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In Nigeria, tuberculosis (TB) is a major public health problem and low case finding remains a challenge to its eradication. The USAID-funded Challenge TB project supports GeneXpert sites across the country. However sub-optimal GeneXpert utilization due to modular failures, power supply issues, and inadequate samples has contributed to low TB case finding.

Antimicrobial resistance (AMR) is one of the world’s most pressing and urgent global health threats —one that could erode gains against tuberculosis (TB), malaria, HIV/AIDS, and many other infectious diseases. While AMR has emerged as a critical issue at the global level, current efforts to address AMR are insufficient to curb its spread.

We are pleased to share this booklet that summarizes 10 of the best stories we’ve collected from the field. These narratives are a legacy to Madagascar’s health system and for future public health interventions in the country.

Tuberculosis (TB) remains a major public health problem in the regions of East, Central, and Southern Africa (ECSA). Because TB is an airborne disease, its transmission is facilitated by the movement of people across internal and national borders.

The primary goal of the Challenge TB (CTB) project in Afghanistan is to assist the NTP to reach its strategic objective of increasing TB case notifications by at least 8% annually through comprehensive TB care and prevention activities.

In high TB- and HIV-burden settings, the two diseases reinforce each other and share common risk factors. Single, categorical services provided to persons with multiple, related risk factors miss opportunities to diagnose, treat, and prevent TB and/or HIV.

Bangladesh is one of the world’s high tuberculosis (TB) burden countries. According to World Health Organization’s 2017 Global TB Report, 38% of drug-sensitive and approximately 84% of drug-resistant patients are undiagnosed or unreported. The most infectious TB patients are these missing cases.

Ethiopia is one of the most populous countries in Africa with a high TB burden across a wide geography. The national TB program has reached hundreds of thousands of cases and successfully treated them. However, health authorities believe that a third of cases have been missed in the community, development corridors, industries, and crowded settings, such as universities.

The Technical Support Services Project (TSSP) worked with the Tanzania Ministry of Health, Community Development, Gender, the Elderly, and Children (MoHCDGEC) to support and strengthen the Star Rating Assessment (SRA) Tool system. The project integrated HIV/AIDS indicators into the tool to create more comprehensive assessments of the country’s health care facilities. 

In collaboration with the USAID-funded Rwanda Health Systems Strengthening Project and partners, Rwanda’s Ministry of Health introduced the Workload Indicator of Staffing Needs (WISN) tool in all public district and provincial hospitals in the country.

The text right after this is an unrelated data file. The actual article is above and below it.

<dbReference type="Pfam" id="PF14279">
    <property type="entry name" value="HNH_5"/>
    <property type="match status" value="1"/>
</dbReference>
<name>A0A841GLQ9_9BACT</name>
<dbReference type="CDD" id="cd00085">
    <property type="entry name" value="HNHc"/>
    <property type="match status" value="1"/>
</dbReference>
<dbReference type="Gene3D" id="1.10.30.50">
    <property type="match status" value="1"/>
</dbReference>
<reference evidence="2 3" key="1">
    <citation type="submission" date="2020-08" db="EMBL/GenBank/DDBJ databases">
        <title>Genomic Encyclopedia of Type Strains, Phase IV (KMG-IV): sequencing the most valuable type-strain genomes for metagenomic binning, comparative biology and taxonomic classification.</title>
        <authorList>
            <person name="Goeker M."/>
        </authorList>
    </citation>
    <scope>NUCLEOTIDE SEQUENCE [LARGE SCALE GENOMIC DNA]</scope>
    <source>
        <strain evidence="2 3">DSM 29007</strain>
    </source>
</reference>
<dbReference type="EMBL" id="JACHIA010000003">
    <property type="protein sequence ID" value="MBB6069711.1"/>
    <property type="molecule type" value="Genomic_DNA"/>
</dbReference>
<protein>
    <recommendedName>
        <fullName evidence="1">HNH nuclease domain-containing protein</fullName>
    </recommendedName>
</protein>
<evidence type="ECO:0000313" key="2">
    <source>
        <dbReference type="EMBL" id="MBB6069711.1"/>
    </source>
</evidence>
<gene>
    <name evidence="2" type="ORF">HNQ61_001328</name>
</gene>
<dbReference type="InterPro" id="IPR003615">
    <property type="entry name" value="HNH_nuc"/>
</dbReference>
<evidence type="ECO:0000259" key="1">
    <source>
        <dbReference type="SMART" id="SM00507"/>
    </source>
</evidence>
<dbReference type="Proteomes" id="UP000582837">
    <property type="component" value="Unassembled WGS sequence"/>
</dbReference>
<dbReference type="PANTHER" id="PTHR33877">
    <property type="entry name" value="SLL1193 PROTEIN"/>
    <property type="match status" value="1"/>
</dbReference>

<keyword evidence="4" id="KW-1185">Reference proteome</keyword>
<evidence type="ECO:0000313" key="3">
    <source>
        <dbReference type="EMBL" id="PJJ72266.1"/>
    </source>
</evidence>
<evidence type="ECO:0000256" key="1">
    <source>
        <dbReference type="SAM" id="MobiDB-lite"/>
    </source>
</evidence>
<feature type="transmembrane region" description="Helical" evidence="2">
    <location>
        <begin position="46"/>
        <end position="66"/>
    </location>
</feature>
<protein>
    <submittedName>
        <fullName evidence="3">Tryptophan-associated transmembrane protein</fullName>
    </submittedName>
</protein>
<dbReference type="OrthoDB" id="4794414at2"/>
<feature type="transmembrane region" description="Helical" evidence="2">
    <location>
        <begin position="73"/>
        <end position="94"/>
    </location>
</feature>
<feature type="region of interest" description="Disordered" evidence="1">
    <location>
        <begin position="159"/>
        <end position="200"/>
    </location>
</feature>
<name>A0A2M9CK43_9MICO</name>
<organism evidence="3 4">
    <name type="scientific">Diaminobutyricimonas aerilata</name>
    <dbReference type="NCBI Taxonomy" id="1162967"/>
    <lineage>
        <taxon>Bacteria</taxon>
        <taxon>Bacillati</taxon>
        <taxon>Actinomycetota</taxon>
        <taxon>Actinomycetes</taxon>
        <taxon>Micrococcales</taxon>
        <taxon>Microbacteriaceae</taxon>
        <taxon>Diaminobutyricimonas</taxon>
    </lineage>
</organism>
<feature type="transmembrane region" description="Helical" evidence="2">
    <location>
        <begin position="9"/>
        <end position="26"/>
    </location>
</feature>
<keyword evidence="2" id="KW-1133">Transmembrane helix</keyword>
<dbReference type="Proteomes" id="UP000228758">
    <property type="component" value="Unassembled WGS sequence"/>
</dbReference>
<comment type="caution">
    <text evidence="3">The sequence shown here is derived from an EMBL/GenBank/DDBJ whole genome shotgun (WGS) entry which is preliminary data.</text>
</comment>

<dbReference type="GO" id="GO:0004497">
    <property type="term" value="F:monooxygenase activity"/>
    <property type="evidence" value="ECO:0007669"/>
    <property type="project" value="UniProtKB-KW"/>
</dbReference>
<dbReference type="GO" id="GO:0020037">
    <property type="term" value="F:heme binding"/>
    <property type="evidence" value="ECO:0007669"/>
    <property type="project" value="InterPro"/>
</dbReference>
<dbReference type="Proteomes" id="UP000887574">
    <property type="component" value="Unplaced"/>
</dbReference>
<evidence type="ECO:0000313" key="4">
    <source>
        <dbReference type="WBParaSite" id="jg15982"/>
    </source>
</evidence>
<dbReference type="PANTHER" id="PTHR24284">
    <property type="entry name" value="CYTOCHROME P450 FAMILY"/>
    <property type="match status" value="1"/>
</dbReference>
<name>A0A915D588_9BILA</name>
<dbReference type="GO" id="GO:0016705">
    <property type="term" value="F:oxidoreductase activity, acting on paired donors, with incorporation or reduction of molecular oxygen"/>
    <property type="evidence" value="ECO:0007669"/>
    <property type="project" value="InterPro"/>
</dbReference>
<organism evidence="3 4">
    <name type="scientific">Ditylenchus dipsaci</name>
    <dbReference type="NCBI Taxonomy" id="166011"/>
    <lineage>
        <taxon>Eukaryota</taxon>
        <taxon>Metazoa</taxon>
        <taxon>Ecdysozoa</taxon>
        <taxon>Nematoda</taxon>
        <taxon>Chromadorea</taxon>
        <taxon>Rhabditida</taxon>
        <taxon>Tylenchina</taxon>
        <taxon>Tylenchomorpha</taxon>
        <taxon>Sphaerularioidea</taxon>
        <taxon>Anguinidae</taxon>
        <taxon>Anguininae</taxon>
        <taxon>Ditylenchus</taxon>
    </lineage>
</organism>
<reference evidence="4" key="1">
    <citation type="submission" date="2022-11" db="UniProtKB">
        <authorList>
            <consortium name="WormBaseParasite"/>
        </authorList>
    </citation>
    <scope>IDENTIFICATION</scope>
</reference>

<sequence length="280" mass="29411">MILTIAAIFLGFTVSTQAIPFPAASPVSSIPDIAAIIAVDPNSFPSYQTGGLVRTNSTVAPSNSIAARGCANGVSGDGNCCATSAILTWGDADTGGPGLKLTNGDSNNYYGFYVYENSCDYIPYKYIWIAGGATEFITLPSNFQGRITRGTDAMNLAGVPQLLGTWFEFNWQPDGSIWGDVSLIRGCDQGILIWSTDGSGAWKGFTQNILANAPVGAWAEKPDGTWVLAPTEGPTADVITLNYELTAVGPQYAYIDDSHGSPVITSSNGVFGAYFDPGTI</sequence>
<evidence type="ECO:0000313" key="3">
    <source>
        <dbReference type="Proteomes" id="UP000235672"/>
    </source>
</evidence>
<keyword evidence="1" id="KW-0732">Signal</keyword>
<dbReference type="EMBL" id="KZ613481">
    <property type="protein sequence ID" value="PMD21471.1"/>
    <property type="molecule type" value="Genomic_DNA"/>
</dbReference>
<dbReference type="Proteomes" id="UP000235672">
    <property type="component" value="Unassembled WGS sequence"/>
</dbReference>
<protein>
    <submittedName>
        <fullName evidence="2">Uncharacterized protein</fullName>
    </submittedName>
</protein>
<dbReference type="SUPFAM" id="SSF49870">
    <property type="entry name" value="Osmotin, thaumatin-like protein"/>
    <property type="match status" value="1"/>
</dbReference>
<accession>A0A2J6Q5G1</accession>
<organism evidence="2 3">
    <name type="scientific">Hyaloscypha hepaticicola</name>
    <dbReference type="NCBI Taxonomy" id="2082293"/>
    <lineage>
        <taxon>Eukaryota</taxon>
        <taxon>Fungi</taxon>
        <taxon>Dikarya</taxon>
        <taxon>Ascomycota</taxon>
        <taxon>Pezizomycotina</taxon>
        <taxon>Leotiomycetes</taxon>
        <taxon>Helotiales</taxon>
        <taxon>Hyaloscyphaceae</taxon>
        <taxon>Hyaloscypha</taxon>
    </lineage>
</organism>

A key challenge identified by a study on health sector staff retention, conducted by the USAID-funded Rwanda Health Systems Strengthening Project in 2017, was the lack of access to credit at a reasonable interest rate from commercial banks for building a home, purchasing essential items or meeting emergency expenses.

In collaboration with the Ministry of Health and other health sector stakeholders, the USAID-funded Rwanda Health Systems Strengthening Project conducted many interventions aimed at improving the performance of the health system at all levels.

In Rwanda, the Ministry of Health has committed to providing universal access to health services and improving the quality of care. An important factor that impacts quality and access to care is the amount of time patients wait to see providers at health facilities.

Launched and administered with support from the USAID Rwanda Health Systems Strengthening Project, the District Operational Research Challenge Fund aims to build and grow the capacity of MOH’s district hospital staff and young health researchers to conduct research and implement sustainable public health programs.

In 2000, the Government of Rwanda decentralized health and other services to the district level. After nearly two decades of progressively taking on responsibilities for the health sector, district leaders are demonstrating stronger ownership of health initiatives.

One of the most successful interventions designed to provide universal health coverage to the citizens of Rwanda has been the establishment of the Community Based Health Insurance (CBHI) Scheme. This provides a basic package of primary care and referral services through a wide network public and some private health facilities at an affordable cost for those who can pay.

The Rwanda Medical Procedure Coding (RMPC) system was developed by Rwanda’s Ministry of Health, with technical assistance from the USAID-funded Rwanda Health Systems Strengthening Project, to harmonize procedure coding with an international standard.

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